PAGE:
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Oxidized Cholesterol and Alzheimer’s Disease

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Interesting post from Dr Greger https://nutritionfacts.org/2022/04/26/oxidized-cholesterol-and-alzheimers-disease/?utm_source=NutritionFacts.org&utm_campaign=979887baf1-RSS_BLOG_DAILY&utm_medium=email&utm_term=0_40f9e497d1-979887baf1-28418550&mc_cid=979887baf1&mc_eid=35e390afc1


"Oxidized cholesterol can be a hundred times more toxic than regular cholesterol, raising additional concerns about foods such as ghee, canned tuna, processed meat, and parmesan cheese.

Too much cholesterol in the blood “has long been considered to act as a primary risk factor for developing Alzheimer’s disease and, possibly, Parkinson’s disease.” Striking images on autopsy show that the brain arteries of Alzheimer’s victims are clogged with fat and cholesterol, compared to non-demented elderly controls, as you can see at 0:16 in my video Oxidized Cholesterol as a Cause of Alzheimer’s Disease. But “cholesterol cannot be directly exported across the blood-brain barrier,” so it can’t get directly into—or out of—the brain. What if the brain has too much cholesterol and needs to get rid of some? As a safety valve, an enzyme in the brain can oxidize cholesterol. So, in that form, it can exit the brain and eventually the body. There’s a catch, though. “Although this fact means that the brain can eliminate excess amounts of these oxidation products,” it could be a two-way street. “t could conversely allow toxic amounts of oxysterols [oxidized cholesterol], present in the blood stream, to accumulate in the brain”—that is, to go the other way. "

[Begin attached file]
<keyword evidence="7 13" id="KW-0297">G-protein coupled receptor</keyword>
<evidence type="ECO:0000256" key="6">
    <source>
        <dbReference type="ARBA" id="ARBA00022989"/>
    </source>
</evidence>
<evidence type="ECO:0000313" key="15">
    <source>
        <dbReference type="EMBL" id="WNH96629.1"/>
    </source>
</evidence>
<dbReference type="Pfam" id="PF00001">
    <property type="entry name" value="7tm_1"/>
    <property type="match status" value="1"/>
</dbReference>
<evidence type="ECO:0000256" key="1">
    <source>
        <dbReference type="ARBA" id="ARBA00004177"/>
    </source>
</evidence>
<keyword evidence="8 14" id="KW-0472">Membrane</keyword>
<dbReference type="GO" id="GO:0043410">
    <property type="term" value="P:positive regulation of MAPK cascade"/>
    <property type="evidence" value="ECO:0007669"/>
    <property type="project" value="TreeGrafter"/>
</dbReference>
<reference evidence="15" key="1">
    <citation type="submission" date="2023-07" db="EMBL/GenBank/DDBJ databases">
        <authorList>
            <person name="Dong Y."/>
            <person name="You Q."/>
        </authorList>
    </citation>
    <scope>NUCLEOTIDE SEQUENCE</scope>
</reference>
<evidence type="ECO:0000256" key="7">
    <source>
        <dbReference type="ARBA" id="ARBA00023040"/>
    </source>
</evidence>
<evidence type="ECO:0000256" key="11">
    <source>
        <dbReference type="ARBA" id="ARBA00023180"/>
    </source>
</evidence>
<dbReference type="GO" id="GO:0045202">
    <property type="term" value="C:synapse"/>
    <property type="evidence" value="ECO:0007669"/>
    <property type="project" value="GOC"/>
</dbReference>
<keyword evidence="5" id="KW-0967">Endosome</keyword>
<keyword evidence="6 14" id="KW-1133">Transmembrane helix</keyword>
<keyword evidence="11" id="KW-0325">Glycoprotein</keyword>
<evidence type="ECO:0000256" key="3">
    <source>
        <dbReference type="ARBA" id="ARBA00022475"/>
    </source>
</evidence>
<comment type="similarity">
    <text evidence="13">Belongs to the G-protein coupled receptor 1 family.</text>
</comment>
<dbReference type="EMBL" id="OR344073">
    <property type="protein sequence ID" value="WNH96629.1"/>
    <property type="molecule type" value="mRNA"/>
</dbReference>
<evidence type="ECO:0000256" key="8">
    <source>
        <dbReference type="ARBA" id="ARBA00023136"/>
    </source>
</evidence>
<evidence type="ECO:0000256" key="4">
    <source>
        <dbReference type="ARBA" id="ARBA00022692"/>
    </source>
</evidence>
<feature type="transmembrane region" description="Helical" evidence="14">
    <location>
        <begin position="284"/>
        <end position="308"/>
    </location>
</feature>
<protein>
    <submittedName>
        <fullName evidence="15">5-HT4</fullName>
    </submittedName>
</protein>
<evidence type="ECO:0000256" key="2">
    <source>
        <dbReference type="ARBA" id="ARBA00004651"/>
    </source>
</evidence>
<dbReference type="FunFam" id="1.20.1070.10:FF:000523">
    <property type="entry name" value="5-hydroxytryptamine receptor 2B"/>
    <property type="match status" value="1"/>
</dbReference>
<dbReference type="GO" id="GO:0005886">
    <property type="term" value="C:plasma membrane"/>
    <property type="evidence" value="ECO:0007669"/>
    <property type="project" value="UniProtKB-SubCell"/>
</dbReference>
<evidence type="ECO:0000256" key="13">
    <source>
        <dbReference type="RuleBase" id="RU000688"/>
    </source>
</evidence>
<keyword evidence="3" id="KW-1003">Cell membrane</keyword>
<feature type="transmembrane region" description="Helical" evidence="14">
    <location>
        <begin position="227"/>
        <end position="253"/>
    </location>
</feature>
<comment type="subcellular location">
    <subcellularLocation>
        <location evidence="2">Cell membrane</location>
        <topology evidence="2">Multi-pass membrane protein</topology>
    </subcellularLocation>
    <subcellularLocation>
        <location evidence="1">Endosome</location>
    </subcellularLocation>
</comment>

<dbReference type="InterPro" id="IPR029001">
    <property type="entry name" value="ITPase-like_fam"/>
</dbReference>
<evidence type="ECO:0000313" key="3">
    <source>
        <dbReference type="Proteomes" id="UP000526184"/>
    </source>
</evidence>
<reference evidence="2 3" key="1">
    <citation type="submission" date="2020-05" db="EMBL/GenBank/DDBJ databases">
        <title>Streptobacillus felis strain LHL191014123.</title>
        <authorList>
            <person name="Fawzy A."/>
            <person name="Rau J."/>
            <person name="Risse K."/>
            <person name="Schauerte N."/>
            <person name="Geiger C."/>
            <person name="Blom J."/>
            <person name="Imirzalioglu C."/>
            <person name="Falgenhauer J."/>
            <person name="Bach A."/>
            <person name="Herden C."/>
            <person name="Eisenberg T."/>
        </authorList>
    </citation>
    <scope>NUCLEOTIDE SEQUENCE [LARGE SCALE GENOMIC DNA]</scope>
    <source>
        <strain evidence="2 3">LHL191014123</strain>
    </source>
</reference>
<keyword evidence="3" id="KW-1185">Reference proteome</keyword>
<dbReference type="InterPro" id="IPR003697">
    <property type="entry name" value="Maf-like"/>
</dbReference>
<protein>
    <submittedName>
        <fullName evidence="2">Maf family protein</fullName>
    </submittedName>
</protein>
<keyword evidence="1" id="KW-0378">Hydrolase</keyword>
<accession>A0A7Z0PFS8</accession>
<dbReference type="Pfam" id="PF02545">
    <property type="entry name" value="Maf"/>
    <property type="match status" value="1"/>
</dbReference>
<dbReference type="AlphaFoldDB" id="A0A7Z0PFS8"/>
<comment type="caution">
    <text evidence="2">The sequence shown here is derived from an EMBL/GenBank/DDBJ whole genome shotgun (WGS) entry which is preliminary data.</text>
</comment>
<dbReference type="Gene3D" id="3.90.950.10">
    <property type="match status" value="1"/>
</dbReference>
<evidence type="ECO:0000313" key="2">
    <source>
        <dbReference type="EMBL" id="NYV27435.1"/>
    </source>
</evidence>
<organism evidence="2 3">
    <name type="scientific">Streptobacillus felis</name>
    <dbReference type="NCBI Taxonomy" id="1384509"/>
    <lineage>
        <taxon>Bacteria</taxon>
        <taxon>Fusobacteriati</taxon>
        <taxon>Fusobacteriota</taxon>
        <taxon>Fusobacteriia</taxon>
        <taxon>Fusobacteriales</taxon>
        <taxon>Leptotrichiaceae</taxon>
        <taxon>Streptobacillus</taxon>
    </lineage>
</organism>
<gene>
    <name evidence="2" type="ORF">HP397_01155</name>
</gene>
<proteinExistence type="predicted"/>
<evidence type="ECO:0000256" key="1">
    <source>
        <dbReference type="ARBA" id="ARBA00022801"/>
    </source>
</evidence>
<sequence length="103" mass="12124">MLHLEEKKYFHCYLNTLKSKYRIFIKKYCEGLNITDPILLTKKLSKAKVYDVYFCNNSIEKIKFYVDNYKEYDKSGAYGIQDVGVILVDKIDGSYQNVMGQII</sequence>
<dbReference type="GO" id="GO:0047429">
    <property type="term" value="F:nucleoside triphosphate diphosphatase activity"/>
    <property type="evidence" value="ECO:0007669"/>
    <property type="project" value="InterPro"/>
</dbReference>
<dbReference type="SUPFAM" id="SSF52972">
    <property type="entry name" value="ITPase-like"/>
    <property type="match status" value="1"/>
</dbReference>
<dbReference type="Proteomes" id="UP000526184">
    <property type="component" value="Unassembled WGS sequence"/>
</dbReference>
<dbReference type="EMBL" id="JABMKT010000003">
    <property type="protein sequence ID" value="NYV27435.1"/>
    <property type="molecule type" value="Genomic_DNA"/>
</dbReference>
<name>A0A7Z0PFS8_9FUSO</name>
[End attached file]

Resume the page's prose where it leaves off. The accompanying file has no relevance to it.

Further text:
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As I understand it, the source of oxidated cholesterol is not perse oils or fats but rather:

 Cholesterol oxidation products (COPs) are produced during thermal processing of animal origin foods and are considered to have negative health impacts.


Monitoring the formation of cholesterol oxidation products in model system using response surface methodology

Results The level of cholesterol oxidation products decreased significantly at higher pH (above 5.8) and shorter heating time (3 h). The presence of unsaturated fatty acids (linoleic and oleic acids) significantly increased the amount of COPs under low-temperature heating conditions (100 °C and 1 h) but did not affect the production of COPs at higher temperature (150 °C). Increasing the temperature to 200 °C significantly increased the amount of COPs during the first hour of heating and this amount decreased upon further heating.
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